There was a time not so long ago when school board meetings were sparsely attended at best.
Today, they are beginning to rival indoor scholastic championship sporting events in terms of number of spectators … and sometimes, they are just as vocal.
Serving on the school board is public service. It is overseeing the operations of public schools and ensuring that the district’s children get the best possible education. It’s above politics. It’s not a matter of ideology.
Or is it? Now, what used to be locally focused elections have delved into forms of opposition against mask mandates and concerns about critical race theory being introduced in the classroom.
“These are really adult battles over adult partisanship, and the interest of kids is of secondary importance to them,” said Vladimir Kogan, an associate professor of political science at Ohio State University, told Education Week.
How did these meetings become ground-zero for the Commonwealth’s political and cultural debates? And why?
In Pennsylvania, universal public education was established by the Free Schools Act of 1834. An attempt to repeal the law in 1835 was fought off by then state Rep. Thaddeus Stevens, who condemned the forces for repeal as a “war cry and battle axe of ignorance.”
“This isn’t anything new,” said Jeffrey Henig, a professor of political science and education at the Teachers College of Columbia University and co-author of the book “Outside Money in School Board Elections: The Nationalization of Education Politics.”
Out of ideological or political interests, Henig told the York Daily Record, “The last two or three decades saw growing roles of state and national government in education. The last 10 or 15 years, we’ve seen national political groups get involved in local education. National interests fighting national battles see local school districts as battlefields, and they believe they should get their feet on the ground there.”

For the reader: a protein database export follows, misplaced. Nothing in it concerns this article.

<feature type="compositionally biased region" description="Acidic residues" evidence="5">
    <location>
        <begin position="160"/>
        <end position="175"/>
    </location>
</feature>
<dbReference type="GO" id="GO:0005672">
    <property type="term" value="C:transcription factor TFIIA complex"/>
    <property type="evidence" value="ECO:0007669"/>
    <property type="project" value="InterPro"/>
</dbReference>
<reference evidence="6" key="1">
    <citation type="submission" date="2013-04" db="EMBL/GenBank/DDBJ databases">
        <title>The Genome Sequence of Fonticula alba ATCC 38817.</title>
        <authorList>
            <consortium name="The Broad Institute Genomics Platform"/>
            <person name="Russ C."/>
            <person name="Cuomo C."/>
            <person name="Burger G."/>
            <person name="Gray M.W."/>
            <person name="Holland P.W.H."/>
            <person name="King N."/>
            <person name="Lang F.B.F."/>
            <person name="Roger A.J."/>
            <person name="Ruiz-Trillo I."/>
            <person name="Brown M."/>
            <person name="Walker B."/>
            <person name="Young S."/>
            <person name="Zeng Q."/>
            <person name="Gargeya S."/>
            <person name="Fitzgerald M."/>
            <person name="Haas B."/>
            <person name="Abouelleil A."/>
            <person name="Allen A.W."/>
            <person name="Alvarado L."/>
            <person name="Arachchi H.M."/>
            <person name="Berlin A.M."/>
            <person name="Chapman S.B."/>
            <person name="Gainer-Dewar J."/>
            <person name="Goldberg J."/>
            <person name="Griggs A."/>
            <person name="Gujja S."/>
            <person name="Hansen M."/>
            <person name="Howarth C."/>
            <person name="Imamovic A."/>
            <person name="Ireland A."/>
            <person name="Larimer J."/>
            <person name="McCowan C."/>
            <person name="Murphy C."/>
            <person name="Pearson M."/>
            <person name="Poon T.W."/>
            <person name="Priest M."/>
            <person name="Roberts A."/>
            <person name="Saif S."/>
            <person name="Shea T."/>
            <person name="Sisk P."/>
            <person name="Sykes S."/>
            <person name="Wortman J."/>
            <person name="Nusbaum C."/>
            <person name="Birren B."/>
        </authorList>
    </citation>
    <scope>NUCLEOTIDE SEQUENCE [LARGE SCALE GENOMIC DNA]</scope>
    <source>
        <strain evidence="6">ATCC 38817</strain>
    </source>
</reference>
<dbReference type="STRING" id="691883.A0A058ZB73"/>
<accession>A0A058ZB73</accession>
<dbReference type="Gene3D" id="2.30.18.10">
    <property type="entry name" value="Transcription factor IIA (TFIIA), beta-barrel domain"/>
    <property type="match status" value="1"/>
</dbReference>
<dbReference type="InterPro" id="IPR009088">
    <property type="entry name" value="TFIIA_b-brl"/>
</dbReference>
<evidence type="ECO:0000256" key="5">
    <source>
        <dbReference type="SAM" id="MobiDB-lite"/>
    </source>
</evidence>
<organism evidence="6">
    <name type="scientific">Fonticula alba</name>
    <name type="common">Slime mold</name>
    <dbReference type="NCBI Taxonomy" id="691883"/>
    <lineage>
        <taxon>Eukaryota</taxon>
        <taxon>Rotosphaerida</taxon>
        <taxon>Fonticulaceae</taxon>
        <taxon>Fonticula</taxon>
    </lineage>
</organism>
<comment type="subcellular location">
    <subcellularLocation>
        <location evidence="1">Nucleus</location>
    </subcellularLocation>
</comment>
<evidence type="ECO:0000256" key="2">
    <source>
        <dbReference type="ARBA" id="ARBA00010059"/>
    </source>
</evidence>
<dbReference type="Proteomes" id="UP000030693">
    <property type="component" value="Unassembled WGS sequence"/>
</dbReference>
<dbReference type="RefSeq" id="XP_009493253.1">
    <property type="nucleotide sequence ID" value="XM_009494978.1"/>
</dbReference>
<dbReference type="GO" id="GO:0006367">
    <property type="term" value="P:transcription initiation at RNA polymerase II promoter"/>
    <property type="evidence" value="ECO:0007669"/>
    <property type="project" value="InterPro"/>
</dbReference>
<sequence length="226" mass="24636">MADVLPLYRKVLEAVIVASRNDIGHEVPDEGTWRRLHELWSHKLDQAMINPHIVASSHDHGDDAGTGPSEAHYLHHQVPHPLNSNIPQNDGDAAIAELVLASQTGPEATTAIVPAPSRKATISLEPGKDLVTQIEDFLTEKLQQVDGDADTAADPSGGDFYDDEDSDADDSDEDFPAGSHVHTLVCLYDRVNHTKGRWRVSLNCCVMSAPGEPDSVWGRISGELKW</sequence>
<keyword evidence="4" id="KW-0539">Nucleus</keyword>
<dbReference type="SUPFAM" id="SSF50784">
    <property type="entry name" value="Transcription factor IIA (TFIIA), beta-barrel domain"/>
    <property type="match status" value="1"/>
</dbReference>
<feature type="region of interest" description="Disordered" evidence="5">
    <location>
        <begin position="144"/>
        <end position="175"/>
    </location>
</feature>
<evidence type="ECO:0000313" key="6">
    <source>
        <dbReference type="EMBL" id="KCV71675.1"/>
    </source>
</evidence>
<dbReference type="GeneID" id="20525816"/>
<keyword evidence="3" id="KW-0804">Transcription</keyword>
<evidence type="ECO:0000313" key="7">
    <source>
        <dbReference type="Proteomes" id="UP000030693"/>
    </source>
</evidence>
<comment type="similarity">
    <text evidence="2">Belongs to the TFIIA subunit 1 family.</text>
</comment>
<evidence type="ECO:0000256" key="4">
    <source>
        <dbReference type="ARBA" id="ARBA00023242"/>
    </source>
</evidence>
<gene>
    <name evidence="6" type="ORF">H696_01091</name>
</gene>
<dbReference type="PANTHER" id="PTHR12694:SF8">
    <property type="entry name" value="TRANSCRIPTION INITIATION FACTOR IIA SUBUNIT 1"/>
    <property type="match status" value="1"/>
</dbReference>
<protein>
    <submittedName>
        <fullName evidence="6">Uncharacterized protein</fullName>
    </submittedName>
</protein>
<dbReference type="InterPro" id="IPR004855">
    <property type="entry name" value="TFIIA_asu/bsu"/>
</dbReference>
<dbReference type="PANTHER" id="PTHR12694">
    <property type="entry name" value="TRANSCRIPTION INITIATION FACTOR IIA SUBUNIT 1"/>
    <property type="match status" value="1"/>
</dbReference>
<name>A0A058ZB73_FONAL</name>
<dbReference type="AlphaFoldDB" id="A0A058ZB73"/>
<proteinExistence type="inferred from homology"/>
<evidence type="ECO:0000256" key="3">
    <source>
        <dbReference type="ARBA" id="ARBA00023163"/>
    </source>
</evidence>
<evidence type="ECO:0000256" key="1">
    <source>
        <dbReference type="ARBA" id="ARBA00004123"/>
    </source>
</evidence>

And it’s all about power.
Conservatives trying to regain power are fighting for suburban voters and view resentment against critical race theory and masking as ways to bring them back into the fold.
National conservative think tanks, such as the Heritage Foundation, have produced training manuals for school board candidates instructing them on how to talk about critical race theory and take over school boards, Henig said.
Stephen and Danielle Lindemuth ran for school board in Elizabethtown, Lancaster County. Their campaign pledged to promote social and fiscal conservatism, fight critical race theory and the 1619 Project, and protect girls’ sports (banning transgender participation) and student freedoms. And despite local Republican officials endorsing their Democratic opponents, the Lindemuths won.
“They were just preying on these fears people had that were a threat to what they valued,” defeated Democratic candidate Kristy Moore said of the Republican message to CNN. “Sarah (Zahn) and I tried our best to try to set that record straight: Critical race theory isn’t taught in the Elizabethtown school district. But it just wasn’t enough.”
Other factors have changed the political landscape of democratic school district governance – a trend towards nationalization of politics; a shifting general-media landscape; and social media, for better or worse.
“The bottom line is that education in America will likely never be the same, thanks to the Great Parent Revolt of 2021, and that’s good news,” Katharine C. Gorka, director for civil society and the American dialogue at The Heritage Foundation, wrote on Real Clear Politics in April. “For decades, many parents have outsourced the raising of their children to the schools, trusting that administrators, school board members, and teachers would share their values. We blindly believed that schools would care about our children as much as we do. We believed that if the teaching went astray, if the books were inappropriate, or if the civics and history were a little un-American, what we did at home would serve as a gentle correction and all would be well. The past two years have taught us how wrong we were.”